Wednesday, April 08, 2009



Artists rarely release records this strong in the autumn of their career, though Petty did just that with "The Last DJ". A loose lyrical concept ties the first few songs together as themes of rampant greed and crass commercial interest destroying music are explored with very little subtlety. I agree with all of the sentiments expressed.

The title track says it best.

Mediocrity is exactly what our current culture is celebrating. Just watch any of the karaoke contests on TV. Hour long commercials interrupted by bad lounge singers. The whole thing reeks. Occasionally, a pretty flower pushes its way through the cracks of a sidewalk in the middle of the city. Decent music, too, will always make its way to an audience. Eventually.

"Joe" is a scathing rant against all the distasteful aspects of the music business. The cynicism is rooted in reality, though. It has to be galling to be a craftsman in a disposable world. That's what truly fuels most of the finger pointing songs here.

Balanced by his ear for great melodies, the album also has its share of of softer material. "Dreamville" visits a place in the distant past lyrically with a full on moment from side two of Abbey Road in the middle, replete with orchestra and slow, distinct tom fills, giving the impression that Ringo himself dropped by to add his two cents. It's a fantastic song.

Equally good are "You and Me" and "Have Love Will Travel".

Mike Campbell is one of the most underrated guitarists in the business. Indeed, the Heartbreakers are comprised of musicians of the highest calibre. Who wouldn't want a genius like Benmont Tench in their band? They make it look so easy.

Tom Petty has put thousands of hours into his craft and it shows. He's resisted the temptation to turn his fans upside down and shake out their pockets when they come to his concerts, fought the record companies on price gouging and has maintained a pretty high standard as a writer. "The Last DJ" is no exception.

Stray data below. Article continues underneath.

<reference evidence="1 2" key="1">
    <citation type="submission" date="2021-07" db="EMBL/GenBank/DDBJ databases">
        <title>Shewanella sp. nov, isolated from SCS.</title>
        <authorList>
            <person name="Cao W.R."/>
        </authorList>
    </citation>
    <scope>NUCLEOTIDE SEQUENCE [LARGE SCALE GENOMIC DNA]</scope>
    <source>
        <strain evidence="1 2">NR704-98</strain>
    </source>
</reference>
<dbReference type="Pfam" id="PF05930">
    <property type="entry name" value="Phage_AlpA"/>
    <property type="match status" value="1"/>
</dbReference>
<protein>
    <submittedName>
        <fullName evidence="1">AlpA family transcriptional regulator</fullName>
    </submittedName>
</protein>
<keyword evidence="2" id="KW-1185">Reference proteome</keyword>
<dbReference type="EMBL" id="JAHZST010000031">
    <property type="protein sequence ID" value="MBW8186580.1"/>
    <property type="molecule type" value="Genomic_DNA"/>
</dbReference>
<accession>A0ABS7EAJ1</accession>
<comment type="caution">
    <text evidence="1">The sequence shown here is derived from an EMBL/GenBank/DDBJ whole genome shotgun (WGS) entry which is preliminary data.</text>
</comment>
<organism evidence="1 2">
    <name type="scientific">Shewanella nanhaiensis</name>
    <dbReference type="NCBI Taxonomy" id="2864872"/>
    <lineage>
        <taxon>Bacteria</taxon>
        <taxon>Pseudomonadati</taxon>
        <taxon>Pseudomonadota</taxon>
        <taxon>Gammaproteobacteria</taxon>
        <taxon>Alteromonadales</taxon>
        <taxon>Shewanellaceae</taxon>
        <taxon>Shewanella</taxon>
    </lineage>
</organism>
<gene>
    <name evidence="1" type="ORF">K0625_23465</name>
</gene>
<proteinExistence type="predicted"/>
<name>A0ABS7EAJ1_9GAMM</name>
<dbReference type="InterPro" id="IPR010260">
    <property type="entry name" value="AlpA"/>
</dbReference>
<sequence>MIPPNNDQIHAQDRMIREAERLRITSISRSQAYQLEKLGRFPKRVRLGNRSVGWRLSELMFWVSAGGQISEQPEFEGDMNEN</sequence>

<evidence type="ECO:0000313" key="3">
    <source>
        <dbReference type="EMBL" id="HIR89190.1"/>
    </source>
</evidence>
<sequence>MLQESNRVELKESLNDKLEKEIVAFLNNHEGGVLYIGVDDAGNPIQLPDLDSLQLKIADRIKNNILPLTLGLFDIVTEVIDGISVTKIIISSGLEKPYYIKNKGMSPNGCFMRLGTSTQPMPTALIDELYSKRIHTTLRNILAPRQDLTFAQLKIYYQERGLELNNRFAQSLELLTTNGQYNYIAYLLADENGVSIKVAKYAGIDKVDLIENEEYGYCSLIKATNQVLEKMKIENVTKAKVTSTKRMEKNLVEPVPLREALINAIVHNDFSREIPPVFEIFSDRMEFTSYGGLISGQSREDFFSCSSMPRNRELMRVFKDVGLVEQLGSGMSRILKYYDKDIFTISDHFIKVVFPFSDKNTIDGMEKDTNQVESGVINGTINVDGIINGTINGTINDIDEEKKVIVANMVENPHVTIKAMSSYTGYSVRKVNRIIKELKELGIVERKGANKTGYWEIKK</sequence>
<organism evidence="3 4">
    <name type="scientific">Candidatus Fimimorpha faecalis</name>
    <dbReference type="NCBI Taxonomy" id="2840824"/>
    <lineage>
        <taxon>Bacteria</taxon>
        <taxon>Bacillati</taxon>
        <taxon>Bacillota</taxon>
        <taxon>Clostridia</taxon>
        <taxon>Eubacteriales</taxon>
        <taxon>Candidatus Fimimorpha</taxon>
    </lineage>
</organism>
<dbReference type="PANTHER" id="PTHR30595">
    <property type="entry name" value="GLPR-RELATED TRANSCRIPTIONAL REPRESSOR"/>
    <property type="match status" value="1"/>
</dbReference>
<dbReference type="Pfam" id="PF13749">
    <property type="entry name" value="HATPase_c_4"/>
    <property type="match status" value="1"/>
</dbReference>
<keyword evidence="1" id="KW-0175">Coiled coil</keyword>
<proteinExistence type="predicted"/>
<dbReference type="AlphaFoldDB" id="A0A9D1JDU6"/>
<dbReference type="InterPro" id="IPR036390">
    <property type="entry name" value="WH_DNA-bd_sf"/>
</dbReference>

"And the lonely DJ's digging a ditch, trying to keep the flames from the temple."


rock and roll history said...

I havent heard this album. Your review makes me want to check it out-- actually BUY it even.

Tom puts on one of te greatest live concerts i have ever had the pleasure of seeing.

Sean Coleman said...

It's well worth picking up. I listened to it a lot when it first came out. He is great live. I last saw him in 2006. The vintage guitars lined up on stage were sick.

Jeff said...

I never really got into Petty that much. He has a knack for writing great songs that are insanely catchy, but I always felt like there wasn't that much depth. For me he does what he does really well, and it's great to hear his songs on the radio, but I don't find myself seeking out his music. I most definiey respect his song writing capabilities however.

Barbara(aka Layla) said...

Great post on Tom. You're so right about him. Not many "rock stars" are as down to earth and very few care about the fans like he does. For him and his band its all about the music, and having a great time in concert. I will never tire of listening to him or watching him!

Sean Coleman said...

It's certainly rare to find someone that walks the talk in the music industry. He seems to put the work first and stays away from the red carpet circuit.